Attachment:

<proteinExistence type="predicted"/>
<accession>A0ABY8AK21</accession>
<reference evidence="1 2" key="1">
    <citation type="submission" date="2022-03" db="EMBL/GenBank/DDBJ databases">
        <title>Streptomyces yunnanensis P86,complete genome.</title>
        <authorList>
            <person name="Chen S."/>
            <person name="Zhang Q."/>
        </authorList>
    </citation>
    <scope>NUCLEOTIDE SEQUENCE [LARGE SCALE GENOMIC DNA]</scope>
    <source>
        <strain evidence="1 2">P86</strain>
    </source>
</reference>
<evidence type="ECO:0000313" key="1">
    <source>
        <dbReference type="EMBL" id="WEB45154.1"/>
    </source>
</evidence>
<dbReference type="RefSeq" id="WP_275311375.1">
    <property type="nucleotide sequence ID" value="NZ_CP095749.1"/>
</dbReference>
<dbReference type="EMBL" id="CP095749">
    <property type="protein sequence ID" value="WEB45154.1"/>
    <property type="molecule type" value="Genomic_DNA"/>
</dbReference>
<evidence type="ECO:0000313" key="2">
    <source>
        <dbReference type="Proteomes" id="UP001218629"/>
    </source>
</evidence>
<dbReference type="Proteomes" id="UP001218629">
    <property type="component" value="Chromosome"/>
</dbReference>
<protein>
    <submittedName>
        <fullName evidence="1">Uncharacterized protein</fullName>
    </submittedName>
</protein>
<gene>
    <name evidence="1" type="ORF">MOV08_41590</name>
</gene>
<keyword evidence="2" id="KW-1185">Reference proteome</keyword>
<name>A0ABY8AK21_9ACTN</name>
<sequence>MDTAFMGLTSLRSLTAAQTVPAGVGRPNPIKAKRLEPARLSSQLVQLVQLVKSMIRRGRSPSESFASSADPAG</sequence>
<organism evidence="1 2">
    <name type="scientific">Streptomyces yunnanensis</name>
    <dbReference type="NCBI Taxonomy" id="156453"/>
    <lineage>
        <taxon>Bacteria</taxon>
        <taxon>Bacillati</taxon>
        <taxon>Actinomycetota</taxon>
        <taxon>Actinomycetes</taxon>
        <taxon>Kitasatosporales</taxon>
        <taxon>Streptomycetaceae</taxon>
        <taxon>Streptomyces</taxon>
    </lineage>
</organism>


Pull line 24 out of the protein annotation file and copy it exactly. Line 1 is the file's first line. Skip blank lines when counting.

<dbReference type="EMBL" id="CP095749">